Seniors with Dementia Testing Safety Bracelet

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The young entrepreneur expects to launch CareBand commercially by mid-summer. The young entrepreneur expects to launch CareBand commercially by mid-summer.

Wearable technology invented by a recent Indiana University graduate is helping provide peace of mind for 15 families in Bloomington. CareBand is a high-tech device, but its mission is simple: protect seniors who have dementia or Alzheimer’s disease from wandering into danger. The safety bracelet monitors the wearer’s location and alerts family or a caregiver when the senior wanders outside a pre-determined safety zone. The Bloomington pilot study is the final step before founder and Chief Executive Officer Adam Sobol plans to launch CareBand and provide peace of mind to thousands of families.

CareBand, about the size of an Apple Watch, uses ioT technology to provide the real-time location—both indoors and outside—of the elderly person with dementia. If he or she wanders outside set parameters, the system automatically alerts a family member, caregiver or multiple people.

“[The device] is able to know where somebody is inside of their home or facility, all the way down to the room,” says Sobol. “And outside, up to about three miles, it knows where they are.”

The bracelet, which has a secure clasp and button the senior can press to call for help, interfaces with an app on the caregiver’s tablet or smartphone. The bracelet has a three-day battery life and is charged wirelessly by placing it on a mat for 30 minutes.  

Sobol says the patented technology could be used by seniors living at home or in an assisted care facility or nursing home. CareBand is currently launching its second round of pilot studies to test about 50 units. The pilot in Bloomington involves 15 seniors who are living at home; two other studies are taking place at an assisted living facility and a nursing home, both near Chicago.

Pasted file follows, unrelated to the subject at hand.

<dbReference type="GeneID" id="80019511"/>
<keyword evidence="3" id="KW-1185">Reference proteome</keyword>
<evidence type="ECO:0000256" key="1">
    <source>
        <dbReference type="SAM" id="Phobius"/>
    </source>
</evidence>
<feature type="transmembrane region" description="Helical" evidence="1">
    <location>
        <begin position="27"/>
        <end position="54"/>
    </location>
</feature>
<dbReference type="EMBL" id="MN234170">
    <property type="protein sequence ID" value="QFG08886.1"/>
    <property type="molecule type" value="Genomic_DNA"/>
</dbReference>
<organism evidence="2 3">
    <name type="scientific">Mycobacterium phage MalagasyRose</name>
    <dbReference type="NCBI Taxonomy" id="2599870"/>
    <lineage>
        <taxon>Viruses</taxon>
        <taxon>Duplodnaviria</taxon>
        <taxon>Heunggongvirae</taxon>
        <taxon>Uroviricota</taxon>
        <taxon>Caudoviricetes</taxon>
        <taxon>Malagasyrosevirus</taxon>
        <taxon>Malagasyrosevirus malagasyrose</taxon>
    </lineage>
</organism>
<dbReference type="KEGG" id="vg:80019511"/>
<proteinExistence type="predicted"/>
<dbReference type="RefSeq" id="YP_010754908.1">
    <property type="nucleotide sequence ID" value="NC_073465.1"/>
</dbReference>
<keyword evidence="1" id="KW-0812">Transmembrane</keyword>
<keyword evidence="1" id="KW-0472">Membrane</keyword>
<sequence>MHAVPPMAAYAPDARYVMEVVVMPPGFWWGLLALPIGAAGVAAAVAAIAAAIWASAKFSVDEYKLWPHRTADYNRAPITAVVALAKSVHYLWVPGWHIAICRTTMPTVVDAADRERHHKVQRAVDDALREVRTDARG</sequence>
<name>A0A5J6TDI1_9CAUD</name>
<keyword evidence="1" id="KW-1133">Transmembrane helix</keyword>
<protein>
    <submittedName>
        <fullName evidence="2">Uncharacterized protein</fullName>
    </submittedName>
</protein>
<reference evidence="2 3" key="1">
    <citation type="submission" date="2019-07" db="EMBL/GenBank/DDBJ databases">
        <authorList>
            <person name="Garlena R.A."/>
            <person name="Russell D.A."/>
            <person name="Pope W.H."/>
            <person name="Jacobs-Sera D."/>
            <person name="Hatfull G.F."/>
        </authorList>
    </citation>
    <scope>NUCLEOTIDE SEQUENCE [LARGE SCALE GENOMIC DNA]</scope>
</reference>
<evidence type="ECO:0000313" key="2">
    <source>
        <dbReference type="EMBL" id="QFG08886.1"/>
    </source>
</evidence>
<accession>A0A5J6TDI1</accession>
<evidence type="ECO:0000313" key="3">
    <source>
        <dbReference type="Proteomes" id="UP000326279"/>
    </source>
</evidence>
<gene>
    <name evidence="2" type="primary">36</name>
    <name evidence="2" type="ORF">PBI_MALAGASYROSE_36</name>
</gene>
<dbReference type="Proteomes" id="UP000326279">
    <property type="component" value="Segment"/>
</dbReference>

Amanda Mosier, a community health coordinator at IU Health’s Alzheimer’s Resource Service, is helping coordinate the Bloomington pilot. She’s been working with seniors who have dementia for nearly two decades and believes CareBand could help them remain independent longer.

“When somebody is unaware they’re at risk of leaving their home or maybe leave and don’t know where they’re going, they usually get placed in a facility sooner rather than later,” says Mosier. “But if they have this device, and they’re still living at home, family members are able to intervene more quickly or check on them. It could help them be independent a lot longer than they might have been otherwise due to safety reasons. Staying at home longer is always what most of us wish for.”

Conventional security measures inside assisted living or nursing home facilities include an alarm system that sounds when a door is opened “and everybody comes running,” says Mosier; it can frighten the senior and other residents, she says. She believes CareBand is a more subtle way to keep the elderly safe.

“It gives them independence to move around [a facility] and not have staff constantly saying, ‘No, no, you can’t do this, you can’t go here,’” says Mosier. “[Staff] can look on the monitor and see where the person is safe, and redirect them as needed, but not constantly be verbally intervening.”

Mosier notes, by tracking and recording the location of the senior, CareBand can also tell caretakers or loved ones where the person is spending most of their time—which activity areas, for example. Caretakers could notice changes in typical behavior, such as seniors isolating themselves in their rooms more or making repeated trips to the bathroom, which could indicate a urinary tract infection, a common problem for people with dementia or Alzheimer’s.

Sobol notes CareBand doesn’t rely on Wi-Fi or cellular technology, which he says is an important distinction.

“We’re using a new low-power wide-area network,” says Sobol. “This enables us to not have to rely on a facility’s or home’s Wi-Fi infrastructure. A lot of people don’t have Wi-Fi, and a lot of facilities or nursing homes don’t have sufficient Wi-Fi to put a safety device like this onto their network.”

The pilots will finish in about two months, at about the same time Sobol plans to close a fundraising round. CareBand will refine the system if needed and plans to launch mid-summer.

“There are so many people who could benefit from this product, have peace of mind and help their loved one stay safe and in the least-restrictive place possible, so they can live independently,” says Sobol. “This problem of dementia and wandering isn’t going away; it’s only increasing with more people. They need some type of solution.”

Sobol says there are three main goals for the pilot studies.
Sobol says showcasing CareBand at the recent Consumer Electronics Show was “an incredible experience.”
Mosier says CareBand has very practical benefits at an assisted living or nursing home facility.
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